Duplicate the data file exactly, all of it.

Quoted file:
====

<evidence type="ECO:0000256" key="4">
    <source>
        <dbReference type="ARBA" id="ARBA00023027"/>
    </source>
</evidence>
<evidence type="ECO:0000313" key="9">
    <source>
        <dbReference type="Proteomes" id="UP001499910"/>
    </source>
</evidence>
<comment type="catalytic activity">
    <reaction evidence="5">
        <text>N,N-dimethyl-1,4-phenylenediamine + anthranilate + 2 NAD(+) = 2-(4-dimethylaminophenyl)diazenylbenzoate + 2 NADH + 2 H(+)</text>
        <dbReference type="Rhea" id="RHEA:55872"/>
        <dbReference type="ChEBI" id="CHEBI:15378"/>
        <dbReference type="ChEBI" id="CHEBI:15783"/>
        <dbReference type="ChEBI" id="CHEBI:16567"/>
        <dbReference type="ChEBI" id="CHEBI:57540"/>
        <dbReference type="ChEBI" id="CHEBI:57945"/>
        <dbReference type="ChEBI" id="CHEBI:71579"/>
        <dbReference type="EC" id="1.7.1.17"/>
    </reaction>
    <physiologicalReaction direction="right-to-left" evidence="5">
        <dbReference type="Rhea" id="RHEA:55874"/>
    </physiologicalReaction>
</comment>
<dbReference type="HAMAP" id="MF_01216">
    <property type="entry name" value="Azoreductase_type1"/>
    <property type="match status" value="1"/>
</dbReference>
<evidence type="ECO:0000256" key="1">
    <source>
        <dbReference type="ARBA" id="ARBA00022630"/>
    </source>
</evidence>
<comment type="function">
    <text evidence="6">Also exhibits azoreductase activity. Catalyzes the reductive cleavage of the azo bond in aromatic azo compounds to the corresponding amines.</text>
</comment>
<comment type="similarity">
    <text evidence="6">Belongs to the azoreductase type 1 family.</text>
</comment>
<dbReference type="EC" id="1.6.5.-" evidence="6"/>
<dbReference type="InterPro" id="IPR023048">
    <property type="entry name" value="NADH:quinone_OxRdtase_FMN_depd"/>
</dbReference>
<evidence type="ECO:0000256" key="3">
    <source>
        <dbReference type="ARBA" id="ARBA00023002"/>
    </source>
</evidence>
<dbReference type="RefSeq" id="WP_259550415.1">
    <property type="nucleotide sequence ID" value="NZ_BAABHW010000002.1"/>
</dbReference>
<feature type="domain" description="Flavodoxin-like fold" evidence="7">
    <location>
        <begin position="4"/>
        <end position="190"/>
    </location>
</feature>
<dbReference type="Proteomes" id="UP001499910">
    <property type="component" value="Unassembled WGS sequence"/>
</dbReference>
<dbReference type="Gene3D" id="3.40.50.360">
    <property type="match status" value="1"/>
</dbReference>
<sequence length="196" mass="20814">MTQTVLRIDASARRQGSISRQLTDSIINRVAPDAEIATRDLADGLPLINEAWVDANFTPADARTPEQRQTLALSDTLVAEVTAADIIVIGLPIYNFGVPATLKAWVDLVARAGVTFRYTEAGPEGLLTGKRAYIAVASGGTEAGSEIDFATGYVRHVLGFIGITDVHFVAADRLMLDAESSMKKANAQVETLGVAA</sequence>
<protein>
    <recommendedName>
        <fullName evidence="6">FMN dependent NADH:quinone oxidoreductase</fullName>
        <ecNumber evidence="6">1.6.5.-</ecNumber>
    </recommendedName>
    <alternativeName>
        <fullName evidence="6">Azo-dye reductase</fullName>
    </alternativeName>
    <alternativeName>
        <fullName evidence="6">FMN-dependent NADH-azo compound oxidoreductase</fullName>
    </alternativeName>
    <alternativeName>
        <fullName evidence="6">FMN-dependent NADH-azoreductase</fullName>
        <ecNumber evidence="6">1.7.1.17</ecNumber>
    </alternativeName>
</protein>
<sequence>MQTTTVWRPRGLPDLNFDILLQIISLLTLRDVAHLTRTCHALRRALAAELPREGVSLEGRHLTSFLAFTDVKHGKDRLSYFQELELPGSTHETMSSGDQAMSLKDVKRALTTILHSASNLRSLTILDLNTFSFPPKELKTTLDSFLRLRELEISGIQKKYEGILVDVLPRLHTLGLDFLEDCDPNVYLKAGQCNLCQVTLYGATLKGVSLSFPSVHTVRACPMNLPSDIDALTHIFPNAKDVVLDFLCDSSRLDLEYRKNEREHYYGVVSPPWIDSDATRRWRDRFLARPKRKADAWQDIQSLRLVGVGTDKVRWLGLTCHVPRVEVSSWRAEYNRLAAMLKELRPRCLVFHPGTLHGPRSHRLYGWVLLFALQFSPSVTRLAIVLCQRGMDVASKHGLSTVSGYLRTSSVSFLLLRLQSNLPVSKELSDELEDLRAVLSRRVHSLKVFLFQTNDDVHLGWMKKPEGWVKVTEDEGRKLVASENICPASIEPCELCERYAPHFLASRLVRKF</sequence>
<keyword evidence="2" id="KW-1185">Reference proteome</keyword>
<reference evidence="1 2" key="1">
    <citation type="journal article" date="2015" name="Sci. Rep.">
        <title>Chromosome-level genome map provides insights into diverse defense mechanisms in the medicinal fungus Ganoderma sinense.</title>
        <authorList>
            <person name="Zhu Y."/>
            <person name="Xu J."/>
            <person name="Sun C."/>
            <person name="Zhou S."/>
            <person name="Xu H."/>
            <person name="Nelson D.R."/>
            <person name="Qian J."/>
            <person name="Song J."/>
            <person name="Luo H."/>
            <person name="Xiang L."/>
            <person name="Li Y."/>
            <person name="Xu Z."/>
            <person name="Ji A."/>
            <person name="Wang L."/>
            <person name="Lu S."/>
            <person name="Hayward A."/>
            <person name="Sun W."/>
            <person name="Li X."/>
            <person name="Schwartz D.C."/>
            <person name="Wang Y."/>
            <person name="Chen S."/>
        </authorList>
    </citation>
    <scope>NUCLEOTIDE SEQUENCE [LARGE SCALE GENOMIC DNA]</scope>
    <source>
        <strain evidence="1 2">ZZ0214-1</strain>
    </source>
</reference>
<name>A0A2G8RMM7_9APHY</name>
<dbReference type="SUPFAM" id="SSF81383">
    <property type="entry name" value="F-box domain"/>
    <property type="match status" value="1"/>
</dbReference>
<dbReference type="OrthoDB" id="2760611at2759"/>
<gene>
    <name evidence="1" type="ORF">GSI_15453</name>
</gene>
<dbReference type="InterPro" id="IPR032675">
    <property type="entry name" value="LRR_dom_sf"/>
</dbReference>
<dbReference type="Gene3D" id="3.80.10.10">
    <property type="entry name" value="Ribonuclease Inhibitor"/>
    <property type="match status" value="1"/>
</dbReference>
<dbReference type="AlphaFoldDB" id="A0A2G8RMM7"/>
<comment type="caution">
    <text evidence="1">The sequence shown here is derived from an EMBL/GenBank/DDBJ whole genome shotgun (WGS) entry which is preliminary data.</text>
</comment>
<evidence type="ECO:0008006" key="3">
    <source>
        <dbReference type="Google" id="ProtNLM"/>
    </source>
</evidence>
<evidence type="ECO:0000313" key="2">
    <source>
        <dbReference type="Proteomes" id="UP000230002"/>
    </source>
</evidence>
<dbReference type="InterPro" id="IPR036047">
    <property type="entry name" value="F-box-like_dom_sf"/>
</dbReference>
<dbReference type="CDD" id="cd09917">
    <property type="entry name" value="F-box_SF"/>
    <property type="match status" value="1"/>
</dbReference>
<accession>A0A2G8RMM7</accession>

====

<evidence type="ECO:0000256" key="4">
    <source>
        <dbReference type="ARBA" id="ARBA00023027"/>
    </source>
</evidence>
<evidence type="ECO:0000313" key="9">
    <source>
        <dbReference type="Proteomes" id="UP001499910"/>
    </source>
</evidence>
<comment type="catalytic activity">
    <reaction evidence="5">
        <text>N,N-dimethyl-1,4-phenylenediamine + anthranilate + 2 NAD(+) = 2-(4-dimethylaminophenyl)diazenylbenzoate + 2 NADH + 2 H(+)</text>
        <dbReference type="Rhea" id="RHEA:55872"/>
        <dbReference type="ChEBI" id="CHEBI:15378"/>
        <dbReference type="ChEBI" id="CHEBI:15783"/>
        <dbReference type="ChEBI" id="CHEBI:16567"/>
        <dbReference type="ChEBI" id="CHEBI:57540"/>
        <dbReference type="ChEBI" id="CHEBI:57945"/>
        <dbReference type="ChEBI" id="CHEBI:71579"/>
        <dbReference type="EC" id="1.7.1.17"/>
    </reaction>
    <physiologicalReaction direction="right-to-left" evidence="5">
        <dbReference type="Rhea" id="RHEA:55874"/>
    </physiologicalReaction>
</comment>
<dbReference type="HAMAP" id="MF_01216">
    <property type="entry name" value="Azoreductase_type1"/>
    <property type="match status" value="1"/>
</dbReference>
<evidence type="ECO:0000256" key="1">
    <source>
        <dbReference type="ARBA" id="ARBA00022630"/>
    </source>
</evidence>
<comment type="function">
    <text evidence="6">Also exhibits azoreductase activity. Catalyzes the reductive cleavage of the azo bond in aromatic azo compounds to the corresponding amines.</text>
</comment>
<comment type="similarity">
    <text evidence="6">Belongs to the azoreductase type 1 family.</text>
</comment>
<dbReference type="EC" id="1.6.5.-" evidence="6"/>
<dbReference type="InterPro" id="IPR023048">
    <property type="entry name" value="NADH:quinone_OxRdtase_FMN_depd"/>
</dbReference>
<evidence type="ECO:0000256" key="3">
    <source>
        <dbReference type="ARBA" id="ARBA00023002"/>
    </source>
</evidence>
<dbReference type="RefSeq" id="WP_259550415.1">
    <property type="nucleotide sequence ID" value="NZ_BAABHW010000002.1"/>
</dbReference>
<feature type="domain" description="Flavodoxin-like fold" evidence="7">
    <location>
        <begin position="4"/>
        <end position="190"/>
    </location>
</feature>
<dbReference type="Proteomes" id="UP001499910">
    <property type="component" value="Unassembled WGS sequence"/>
</dbReference>
<dbReference type="Gene3D" id="3.40.50.360">
    <property type="match status" value="1"/>
</dbReference>
<sequence length="196" mass="20814">MTQTVLRIDASARRQGSISRQLTDSIINRVAPDAEIATRDLADGLPLINEAWVDANFTPADARTPEQRQTLALSDTLVAEVTAADIIVIGLPIYNFGVPATLKAWVDLVARAGVTFRYTEAGPEGLLTGKRAYIAVASGGTEAGSEIDFATGYVRHVLGFIGITDVHFVAADRLMLDAESSMKKANAQVETLGVAA</sequence>
<protein>
    <recommendedName>
        <fullName evidence="6">FMN dependent NADH:quinone oxidoreductase</fullName>
        <ecNumber evidence="6">1.6.5.-</ecNumber>
    </recommendedName>
    <alternativeName>
        <fullName evidence="6">Azo-dye reductase</fullName>
    </alternativeName>
    <alternativeName>
        <fullName evidence="6">FMN-dependent NADH-azo compound oxidoreductase</fullName>
    </alternativeName>
    <alternativeName>
        <fullName evidence="6">FMN-dependent NADH-azoreductase</fullName>
        <ecNumber evidence="6">1.7.1.17</ecNumber>
    </alternativeName>
</protein>
<sequence>MQTTTVWRPRGLPDLNFDILLQIISLLTLRDVAHLTRTCHALRRALAAELPREGVSLEGRHLTSFLAFTDVKHGKDRLSYFQELELPGSTHETMSSGDQAMSLKDVKRALTTILHSASNLRSLTILDLNTFSFPPKELKTTLDSFLRLRELEISGIQKKYEGILVDVLPRLHTLGLDFLEDCDPNVYLKAGQCNLCQVTLYGATLKGVSLSFPSVHTVRACPMNLPSDIDALTHIFPNAKDVVLDFLCDSSRLDLEYRKNEREHYYGVVSPPWIDSDATRRWRDRFLARPKRKADAWQDIQSLRLVGVGTDKVRWLGLTCHVPRVEVSSWRAEYNRLAAMLKELRPRCLVFHPGTLHGPRSHRLYGWVLLFALQFSPSVTRLAIVLCQRGMDVASKHGLSTVSGYLRTSSVSFLLLRLQSNLPVSKELSDELEDLRAVLSRRVHSLKVFLFQTNDDVHLGWMKKPEGWVKVTEDEGRKLVASENICPASIEPCELCERYAPHFLASRLVRKF</sequence>
<keyword evidence="2" id="KW-1185">Reference proteome</keyword>
<reference evidence="1 2" key="1">
    <citation type="journal article" date="2015" name="Sci. Rep.">
        <title>Chromosome-level genome map provides insights into diverse defense mechanisms in the medicinal fungus Ganoderma sinense.</title>
        <authorList>
            <person name="Zhu Y."/>
            <person name="Xu J."/>
            <person name="Sun C."/>
            <person name="Zhou S."/>
            <person name="Xu H."/>
            <person name="Nelson D.R."/>
            <person name="Qian J."/>
            <person name="Song J."/>
            <person name="Luo H."/>
            <person name="Xiang L."/>
            <person name="Li Y."/>
            <person name="Xu Z."/>
            <person name="Ji A."/>
            <person name="Wang L."/>
            <person name="Lu S."/>
            <person name="Hayward A."/>
            <person name="Sun W."/>
            <person name="Li X."/>
            <person name="Schwartz D.C."/>
            <person name="Wang Y."/>
            <person name="Chen S."/>
        </authorList>
    </citation>
    <scope>NUCLEOTIDE SEQUENCE [LARGE SCALE GENOMIC DNA]</scope>
    <source>
        <strain evidence="1 2">ZZ0214-1</strain>
    </source>
</reference>
<name>A0A2G8RMM7_9APHY</name>
<dbReference type="SUPFAM" id="SSF81383">
    <property type="entry name" value="F-box domain"/>
    <property type="match status" value="1"/>
</dbReference>
<dbReference type="OrthoDB" id="2760611at2759"/>
<gene>
    <name evidence="1" type="ORF">GSI_15453</name>
</gene>
<dbReference type="InterPro" id="IPR032675">
    <property type="entry name" value="LRR_dom_sf"/>
</dbReference>
<dbReference type="Gene3D" id="3.80.10.10">
    <property type="entry name" value="Ribonuclease Inhibitor"/>
    <property type="match status" value="1"/>
</dbReference>
<dbReference type="AlphaFoldDB" id="A0A2G8RMM7"/>
<comment type="caution">
    <text evidence="1">The sequence shown here is derived from an EMBL/GenBank/DDBJ whole genome shotgun (WGS) entry which is preliminary data.</text>
</comment>
<evidence type="ECO:0008006" key="3">
    <source>
        <dbReference type="Google" id="ProtNLM"/>
    </source>
</evidence>
<evidence type="ECO:0000313" key="2">
    <source>
        <dbReference type="Proteomes" id="UP000230002"/>
    </source>
</evidence>
<dbReference type="InterPro" id="IPR036047">
    <property type="entry name" value="F-box-like_dom_sf"/>
</dbReference>
<dbReference type="CDD" id="cd09917">
    <property type="entry name" value="F-box_SF"/>
    <property type="match status" value="1"/>
</dbReference>
<accession>A0A2G8RMM7</accession>